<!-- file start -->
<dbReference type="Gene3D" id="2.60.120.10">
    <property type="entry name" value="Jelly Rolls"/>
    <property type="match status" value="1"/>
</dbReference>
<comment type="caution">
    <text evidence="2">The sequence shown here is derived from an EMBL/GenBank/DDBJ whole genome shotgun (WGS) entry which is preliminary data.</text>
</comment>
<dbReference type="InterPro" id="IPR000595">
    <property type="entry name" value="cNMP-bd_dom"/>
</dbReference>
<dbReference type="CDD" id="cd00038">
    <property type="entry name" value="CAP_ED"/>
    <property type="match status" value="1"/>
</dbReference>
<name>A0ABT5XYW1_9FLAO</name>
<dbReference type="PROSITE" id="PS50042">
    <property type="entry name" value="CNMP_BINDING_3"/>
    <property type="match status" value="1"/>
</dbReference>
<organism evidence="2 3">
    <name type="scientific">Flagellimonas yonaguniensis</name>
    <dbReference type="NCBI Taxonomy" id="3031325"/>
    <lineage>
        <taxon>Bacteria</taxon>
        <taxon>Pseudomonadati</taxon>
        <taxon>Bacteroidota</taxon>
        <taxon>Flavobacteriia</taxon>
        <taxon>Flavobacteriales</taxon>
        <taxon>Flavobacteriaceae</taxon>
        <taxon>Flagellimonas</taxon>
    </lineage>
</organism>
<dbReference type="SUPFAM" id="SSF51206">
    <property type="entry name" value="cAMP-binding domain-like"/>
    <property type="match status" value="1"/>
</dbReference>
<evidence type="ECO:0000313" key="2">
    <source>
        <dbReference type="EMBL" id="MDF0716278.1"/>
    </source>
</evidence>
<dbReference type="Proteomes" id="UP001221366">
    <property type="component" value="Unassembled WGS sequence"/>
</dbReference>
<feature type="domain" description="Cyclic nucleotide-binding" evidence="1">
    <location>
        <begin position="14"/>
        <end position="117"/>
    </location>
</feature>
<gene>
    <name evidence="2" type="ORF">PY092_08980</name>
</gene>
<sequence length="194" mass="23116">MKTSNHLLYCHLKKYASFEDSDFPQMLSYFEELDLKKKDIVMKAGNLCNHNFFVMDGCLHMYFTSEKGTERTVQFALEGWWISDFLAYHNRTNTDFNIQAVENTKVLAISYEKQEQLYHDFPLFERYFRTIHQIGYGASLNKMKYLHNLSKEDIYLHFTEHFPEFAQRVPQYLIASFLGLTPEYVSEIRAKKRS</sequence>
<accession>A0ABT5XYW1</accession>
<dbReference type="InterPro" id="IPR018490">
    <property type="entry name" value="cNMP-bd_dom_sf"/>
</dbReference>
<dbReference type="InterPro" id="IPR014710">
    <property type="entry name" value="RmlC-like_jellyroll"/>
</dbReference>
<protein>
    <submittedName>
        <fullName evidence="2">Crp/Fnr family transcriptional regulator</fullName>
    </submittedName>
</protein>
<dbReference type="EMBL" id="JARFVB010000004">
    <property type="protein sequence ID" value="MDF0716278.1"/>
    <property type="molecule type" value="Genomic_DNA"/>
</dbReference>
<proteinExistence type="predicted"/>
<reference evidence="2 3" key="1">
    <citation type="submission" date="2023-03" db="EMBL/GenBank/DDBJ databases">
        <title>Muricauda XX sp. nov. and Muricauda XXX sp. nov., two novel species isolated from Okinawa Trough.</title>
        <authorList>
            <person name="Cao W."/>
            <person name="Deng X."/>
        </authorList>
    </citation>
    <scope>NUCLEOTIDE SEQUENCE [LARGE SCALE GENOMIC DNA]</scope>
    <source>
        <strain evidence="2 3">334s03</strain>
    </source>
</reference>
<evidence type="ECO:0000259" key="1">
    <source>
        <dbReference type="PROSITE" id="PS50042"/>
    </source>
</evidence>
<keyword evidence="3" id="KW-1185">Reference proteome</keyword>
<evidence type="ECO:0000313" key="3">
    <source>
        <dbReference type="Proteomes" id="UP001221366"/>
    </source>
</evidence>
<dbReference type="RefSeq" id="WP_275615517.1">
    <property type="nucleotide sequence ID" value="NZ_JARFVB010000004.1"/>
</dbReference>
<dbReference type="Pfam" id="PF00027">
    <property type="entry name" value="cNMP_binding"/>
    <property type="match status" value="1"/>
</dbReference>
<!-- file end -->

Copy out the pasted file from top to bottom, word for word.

<dbReference type="Gene3D" id="2.60.120.10">
    <property type="entry name" value="Jelly Rolls"/>
    <property type="match status" value="1"/>
</dbReference>
<comment type="caution">
    <text evidence="2">The sequence shown here is derived from an EMBL/GenBank/DDBJ whole genome shotgun (WGS) entry which is preliminary data.</text>
</comment>
<dbReference type="InterPro" id="IPR000595">
    <property type="entry name" value="cNMP-bd_dom"/>
</dbReference>
<dbReference type="CDD" id="cd00038">
    <property type="entry name" value="CAP_ED"/>
    <property type="match status" value="1"/>
</dbReference>
<name>A0ABT5XYW1_9FLAO</name>
<dbReference type="PROSITE" id="PS50042">
    <property type="entry name" value="CNMP_BINDING_3"/>
    <property type="match status" value="1"/>
</dbReference>
<organism evidence="2 3">
    <name type="scientific">Flagellimonas yonaguniensis</name>
    <dbReference type="NCBI Taxonomy" id="3031325"/>
    <lineage>
        <taxon>Bacteria</taxon>
        <taxon>Pseudomonadati</taxon>
        <taxon>Bacteroidota</taxon>
        <taxon>Flavobacteriia</taxon>
        <taxon>Flavobacteriales</taxon>
        <taxon>Flavobacteriaceae</taxon>
        <taxon>Flagellimonas</taxon>
    </lineage>
</organism>
<dbReference type="SUPFAM" id="SSF51206">
    <property type="entry name" value="cAMP-binding domain-like"/>
    <property type="match status" value="1"/>
</dbReference>
<evidence type="ECO:0000313" key="2">
    <source>
        <dbReference type="EMBL" id="MDF0716278.1"/>
    </source>
</evidence>
<dbReference type="Proteomes" id="UP001221366">
    <property type="component" value="Unassembled WGS sequence"/>
</dbReference>
<feature type="domain" description="Cyclic nucleotide-binding" evidence="1">
    <location>
        <begin position="14"/>
        <end position="117"/>
    </location>
</feature>
<gene>
    <name evidence="2" type="ORF">PY092_08980</name>
</gene>
<sequence length="194" mass="23116">MKTSNHLLYCHLKKYASFEDSDFPQMLSYFEELDLKKKDIVMKAGNLCNHNFFVMDGCLHMYFTSEKGTERTVQFALEGWWISDFLAYHNRTNTDFNIQAVENTKVLAISYEKQEQLYHDFPLFERYFRTIHQIGYGASLNKMKYLHNLSKEDIYLHFTEHFPEFAQRVPQYLIASFLGLTPEYVSEIRAKKRS</sequence>
<accession>A0ABT5XYW1</accession>
<dbReference type="InterPro" id="IPR018490">
    <property type="entry name" value="cNMP-bd_dom_sf"/>
</dbReference>
<dbReference type="InterPro" id="IPR014710">
    <property type="entry name" value="RmlC-like_jellyroll"/>
</dbReference>
<protein>
    <submittedName>
        <fullName evidence="2">Crp/Fnr family transcriptional regulator</fullName>
    </submittedName>
</protein>
<dbReference type="EMBL" id="JARFVB010000004">
    <property type="protein sequence ID" value="MDF0716278.1"/>
    <property type="molecule type" value="Genomic_DNA"/>
</dbReference>
<proteinExistence type="predicted"/>
<reference evidence="2 3" key="1">
    <citation type="submission" date="2023-03" db="EMBL/GenBank/DDBJ databases">
        <title>Muricauda XX sp. nov. and Muricauda XXX sp. nov., two novel species isolated from Okinawa Trough.</title>
        <authorList>
            <person name="Cao W."/>
            <person name="Deng X."/>
        </authorList>
    </citation>
    <scope>NUCLEOTIDE SEQUENCE [LARGE SCALE GENOMIC DNA]</scope>
    <source>
        <strain evidence="2 3">334s03</strain>
    </source>
</reference>
<evidence type="ECO:0000259" key="1">
    <source>
        <dbReference type="PROSITE" id="PS50042"/>
    </source>
</evidence>
<keyword evidence="3" id="KW-1185">Reference proteome</keyword>
<evidence type="ECO:0000313" key="3">
    <source>
        <dbReference type="Proteomes" id="UP001221366"/>
    </source>
</evidence>
<dbReference type="RefSeq" id="WP_275615517.1">
    <property type="nucleotide sequence ID" value="NZ_JARFVB010000004.1"/>
</dbReference>
<dbReference type="Pfam" id="PF00027">
    <property type="entry name" value="cNMP_binding"/>
    <property type="match status" value="1"/>
</dbReference>